The petite coed noticed him right away. He was Gene Voiland: tall, dark, handsome, and freshman class president.
"He was the handsomest fella I had ever seen," she said with a twinkle in her eye.
Cay, unashamedly, did everything she could to meet him.
"I found out what clubs he belonged to and I joined those clubs, like the hiking club," said Cay Voiland. "I knew he played chess. I had never played chess in my life but I learned all about it."
The vivacious college student even managed to get close to Voiland on an organized hike.
"We all piled into the back of a truck to go up to the mountain to hike," said Kay. "I managed to sit right next to him. I remember it was cold and he offered me his jacket."
The other women on the campus of Seattle University never had a chance.
Cay and Gene Voiland, residents at the Holmstad, a retirement community in Batavia, started life together like many did. They met in college and became inseparable. They planned to spend the rest of their lives together.
Then World War II changed everything. Like many young college men, Gene went into the service. He enlisted in the Army Air Force and became a bomber pilot with the 384th Bomb Group, flying 32 missions.
The couple became even closer through the many letters that traveled back and forth between Grafton Underwood, England where Gene was stationed and Seattle. One special letter included a marriage proposal. The two made plans to marry as soon as Gene arrived home from the war.
Gene made a few plans of his own.
"He arranged for his parents to invite my parents and me over for dinner," said Cay. "After dinner, his brother, Joe, took out a small box that he had received from Gene. It was an engagement ring. He had saved all his money to buy me a ring! I couldn't believe it."
Cay started making plans for the upcoming nuptials. Before the war, wedding dresses were often made from silk, because of the smooth, luxurious feel of the fabric. But during the war, the familiar silk dresses and silk lingerie were nonexistent. Even silk stockings weren't readily available. Young women resorted to simulating silk stockings by drawing the seams on the backs of their legs with eyebrow pencil.
Since silk had a strength five time greater than steel, all the silk in the country was used for the manufacture of parachutes and other war-related items.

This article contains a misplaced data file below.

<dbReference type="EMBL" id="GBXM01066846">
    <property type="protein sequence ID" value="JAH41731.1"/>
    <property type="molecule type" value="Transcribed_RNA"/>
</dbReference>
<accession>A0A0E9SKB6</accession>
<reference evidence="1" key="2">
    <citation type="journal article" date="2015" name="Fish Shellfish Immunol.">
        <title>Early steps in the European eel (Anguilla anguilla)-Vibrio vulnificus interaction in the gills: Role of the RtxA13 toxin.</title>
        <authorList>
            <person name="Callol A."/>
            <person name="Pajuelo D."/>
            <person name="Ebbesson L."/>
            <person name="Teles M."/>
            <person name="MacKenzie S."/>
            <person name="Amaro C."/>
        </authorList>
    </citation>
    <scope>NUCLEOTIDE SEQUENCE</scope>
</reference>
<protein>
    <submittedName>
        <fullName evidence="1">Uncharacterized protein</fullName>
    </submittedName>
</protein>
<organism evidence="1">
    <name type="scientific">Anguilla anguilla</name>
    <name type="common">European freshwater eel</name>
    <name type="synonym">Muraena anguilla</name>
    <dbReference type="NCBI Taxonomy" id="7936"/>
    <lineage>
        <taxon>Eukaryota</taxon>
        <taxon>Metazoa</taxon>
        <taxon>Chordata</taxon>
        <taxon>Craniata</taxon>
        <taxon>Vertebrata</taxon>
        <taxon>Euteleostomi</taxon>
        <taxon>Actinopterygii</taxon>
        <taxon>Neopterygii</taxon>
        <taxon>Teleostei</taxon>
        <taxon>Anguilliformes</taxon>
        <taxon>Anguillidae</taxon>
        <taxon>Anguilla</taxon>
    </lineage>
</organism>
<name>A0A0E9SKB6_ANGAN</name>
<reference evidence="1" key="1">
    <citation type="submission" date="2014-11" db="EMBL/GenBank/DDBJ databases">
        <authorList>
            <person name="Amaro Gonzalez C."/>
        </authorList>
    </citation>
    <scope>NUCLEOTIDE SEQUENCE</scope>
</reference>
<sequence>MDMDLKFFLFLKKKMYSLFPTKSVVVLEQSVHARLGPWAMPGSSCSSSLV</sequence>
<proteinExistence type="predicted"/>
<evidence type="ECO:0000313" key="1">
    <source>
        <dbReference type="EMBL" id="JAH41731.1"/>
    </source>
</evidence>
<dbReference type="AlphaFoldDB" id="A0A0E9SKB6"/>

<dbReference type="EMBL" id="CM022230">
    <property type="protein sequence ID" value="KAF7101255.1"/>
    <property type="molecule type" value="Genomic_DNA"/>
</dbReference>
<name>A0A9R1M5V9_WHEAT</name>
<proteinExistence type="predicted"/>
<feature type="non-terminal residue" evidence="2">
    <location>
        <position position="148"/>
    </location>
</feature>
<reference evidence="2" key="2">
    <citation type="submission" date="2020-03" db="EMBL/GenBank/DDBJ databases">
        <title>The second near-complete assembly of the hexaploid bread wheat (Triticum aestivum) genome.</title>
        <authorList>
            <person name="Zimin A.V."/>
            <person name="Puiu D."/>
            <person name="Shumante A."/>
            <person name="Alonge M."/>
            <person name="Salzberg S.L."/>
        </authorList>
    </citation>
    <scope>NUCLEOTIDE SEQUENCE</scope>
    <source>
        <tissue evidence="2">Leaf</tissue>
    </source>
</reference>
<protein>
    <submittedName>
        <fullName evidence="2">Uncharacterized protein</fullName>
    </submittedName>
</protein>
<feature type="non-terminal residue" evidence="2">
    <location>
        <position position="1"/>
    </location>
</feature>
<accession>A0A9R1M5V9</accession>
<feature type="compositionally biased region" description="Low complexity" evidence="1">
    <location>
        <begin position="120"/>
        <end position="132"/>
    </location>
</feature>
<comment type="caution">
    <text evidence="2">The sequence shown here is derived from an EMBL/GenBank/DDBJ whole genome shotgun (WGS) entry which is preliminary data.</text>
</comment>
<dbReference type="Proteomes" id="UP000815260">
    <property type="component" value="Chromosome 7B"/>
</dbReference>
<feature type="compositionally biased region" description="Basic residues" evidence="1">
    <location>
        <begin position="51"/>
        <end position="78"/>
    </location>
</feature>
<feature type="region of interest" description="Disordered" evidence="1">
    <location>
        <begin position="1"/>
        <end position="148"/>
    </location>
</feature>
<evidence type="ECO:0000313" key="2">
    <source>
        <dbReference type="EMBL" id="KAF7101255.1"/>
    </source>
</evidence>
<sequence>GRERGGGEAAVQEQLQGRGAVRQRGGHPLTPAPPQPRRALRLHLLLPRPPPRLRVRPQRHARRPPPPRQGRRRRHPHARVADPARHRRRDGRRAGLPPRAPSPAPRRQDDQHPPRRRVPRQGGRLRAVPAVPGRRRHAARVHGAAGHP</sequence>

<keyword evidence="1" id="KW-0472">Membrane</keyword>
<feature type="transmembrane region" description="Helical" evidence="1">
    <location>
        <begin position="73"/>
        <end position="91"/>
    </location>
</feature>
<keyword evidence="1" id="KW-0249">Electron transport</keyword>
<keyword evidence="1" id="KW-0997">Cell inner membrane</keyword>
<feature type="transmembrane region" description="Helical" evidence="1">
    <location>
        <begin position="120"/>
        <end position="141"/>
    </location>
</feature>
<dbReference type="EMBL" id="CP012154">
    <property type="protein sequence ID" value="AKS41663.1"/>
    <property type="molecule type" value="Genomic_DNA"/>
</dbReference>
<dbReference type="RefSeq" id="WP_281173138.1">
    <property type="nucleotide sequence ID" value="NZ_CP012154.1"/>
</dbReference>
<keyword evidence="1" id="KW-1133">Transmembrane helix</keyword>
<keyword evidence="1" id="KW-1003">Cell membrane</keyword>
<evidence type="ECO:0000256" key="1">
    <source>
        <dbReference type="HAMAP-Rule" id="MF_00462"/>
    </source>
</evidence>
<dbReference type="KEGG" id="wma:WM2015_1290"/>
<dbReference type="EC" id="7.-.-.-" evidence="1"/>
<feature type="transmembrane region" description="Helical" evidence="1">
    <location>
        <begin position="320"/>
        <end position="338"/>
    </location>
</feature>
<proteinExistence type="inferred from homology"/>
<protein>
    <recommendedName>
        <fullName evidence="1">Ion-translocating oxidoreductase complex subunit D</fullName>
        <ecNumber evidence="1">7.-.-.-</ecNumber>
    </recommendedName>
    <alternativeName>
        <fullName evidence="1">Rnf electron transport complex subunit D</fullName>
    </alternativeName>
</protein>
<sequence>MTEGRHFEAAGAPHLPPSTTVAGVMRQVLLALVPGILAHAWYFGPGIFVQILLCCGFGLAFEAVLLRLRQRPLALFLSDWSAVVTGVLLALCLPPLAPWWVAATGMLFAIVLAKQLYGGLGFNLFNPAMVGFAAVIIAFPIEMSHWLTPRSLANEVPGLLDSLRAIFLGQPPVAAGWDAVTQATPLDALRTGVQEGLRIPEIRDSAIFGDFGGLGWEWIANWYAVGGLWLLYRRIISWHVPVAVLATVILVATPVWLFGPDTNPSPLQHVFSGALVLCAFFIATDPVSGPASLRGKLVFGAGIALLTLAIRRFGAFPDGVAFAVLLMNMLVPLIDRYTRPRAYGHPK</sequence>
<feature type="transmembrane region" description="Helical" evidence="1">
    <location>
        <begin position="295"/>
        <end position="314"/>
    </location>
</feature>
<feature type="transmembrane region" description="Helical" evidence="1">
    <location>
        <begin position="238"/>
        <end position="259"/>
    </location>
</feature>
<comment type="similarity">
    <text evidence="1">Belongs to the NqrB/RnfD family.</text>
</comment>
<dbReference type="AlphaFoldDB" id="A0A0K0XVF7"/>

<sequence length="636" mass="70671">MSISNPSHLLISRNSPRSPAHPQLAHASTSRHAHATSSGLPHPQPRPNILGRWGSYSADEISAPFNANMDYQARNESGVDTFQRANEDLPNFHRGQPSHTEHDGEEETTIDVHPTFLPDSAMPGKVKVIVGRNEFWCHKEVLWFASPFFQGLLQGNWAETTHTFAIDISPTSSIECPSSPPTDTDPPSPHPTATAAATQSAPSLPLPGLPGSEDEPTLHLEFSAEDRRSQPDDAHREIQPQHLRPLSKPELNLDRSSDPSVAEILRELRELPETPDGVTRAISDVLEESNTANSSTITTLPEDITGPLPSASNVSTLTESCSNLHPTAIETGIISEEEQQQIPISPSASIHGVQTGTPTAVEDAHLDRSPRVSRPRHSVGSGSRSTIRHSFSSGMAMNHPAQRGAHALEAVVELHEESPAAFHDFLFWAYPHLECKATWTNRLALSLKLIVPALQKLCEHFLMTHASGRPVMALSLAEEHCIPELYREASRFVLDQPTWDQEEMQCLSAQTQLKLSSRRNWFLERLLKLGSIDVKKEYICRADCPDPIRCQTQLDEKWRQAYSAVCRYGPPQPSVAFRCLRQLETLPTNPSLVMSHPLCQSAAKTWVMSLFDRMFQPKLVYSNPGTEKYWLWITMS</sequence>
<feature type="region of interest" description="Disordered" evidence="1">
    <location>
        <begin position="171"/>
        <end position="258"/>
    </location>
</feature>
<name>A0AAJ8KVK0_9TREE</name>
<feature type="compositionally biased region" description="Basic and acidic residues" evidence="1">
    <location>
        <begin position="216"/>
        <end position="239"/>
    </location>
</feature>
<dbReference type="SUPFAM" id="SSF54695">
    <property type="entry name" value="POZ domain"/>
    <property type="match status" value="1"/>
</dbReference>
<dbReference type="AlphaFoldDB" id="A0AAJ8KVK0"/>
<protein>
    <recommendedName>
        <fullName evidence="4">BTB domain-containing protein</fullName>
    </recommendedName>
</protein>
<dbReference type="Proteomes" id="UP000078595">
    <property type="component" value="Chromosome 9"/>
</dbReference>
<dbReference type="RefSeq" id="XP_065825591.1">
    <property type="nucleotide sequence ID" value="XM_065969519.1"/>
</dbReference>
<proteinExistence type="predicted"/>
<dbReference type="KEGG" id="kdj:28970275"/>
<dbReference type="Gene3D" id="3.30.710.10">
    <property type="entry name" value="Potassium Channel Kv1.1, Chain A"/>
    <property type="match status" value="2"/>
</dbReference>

"When the war was ending, I wrote to Gene and asked him if he could send me his parachute to use the silk for my wedding dress," Cay said.
Gene Voiland and his co-pilot, Calvin "Pete" Peterson found a parachute that was in pretty good shape and split it. He sent the precious fabric home to Kay.
"I found a McCall's pattern and took the silk and the pattern to a local dressmaker," she said. "She did a beautiful job."
When Gene arrived home, on Jan. 1, 1946, he had two immediate goals: marry Cay and finish college. He enrolled as a junior at Seattle U, and they set the wedding date for Feb. 19.
"That was a Tuesday," said Gene. "We got married at the 8:15 a.m. Mass because we wanted Father (Gerald) Beezer to marry us. He also taught chemistry at the university. He was my favorite professor and because of his teaching schedule, that was the only time he had available."
It didn't matter what time of day they got married. It just mattered that they would be together.
When Cay walked down the aisle in the beautiful, one-of-a-kind wedding gown, Gene hardly noticed the dress at all.
"I was looking at the beautiful girl inside the dress," he said, with a wink to his wife of 65 years.
Gene went on the become a nuclear chemist with General Electric nuclear facility at Hanford. The couple lived in Richland, Wash. where they raised their 12 children. When Gene was recruited by Argonne National Laboratories, the family moved to Naperville. Another job opportunity took the family to Morris, Ill., when Gene was rehired by General Electric to manage the nuclear storage facility there.
The dress was carefully packed away until Ann, one of the Voiland's five daughters, asked to wear it.
"I was absolutely thrilled," said Cay. "She looked beautiful in it." Ann Riley now lives in Oregon.
The wedding dress came out of the box again recently when granddaughter Celeste Riley chose to wear it. She wed Greg Brennecka last October in Kansas City and now resides in Tempe, Ariz.
"She asked if she could take it in and I told her to make it her own," added Cay.
It's a simple handmade wedding dress, a dress that isn't just a symbol of love but also a symbol of honor. It honors a mother and a father, who have love of family, love of country and love of God.
Three generations bound by love, a bond stronger than the silken threads that held the treasured wedding dress together for 66 years.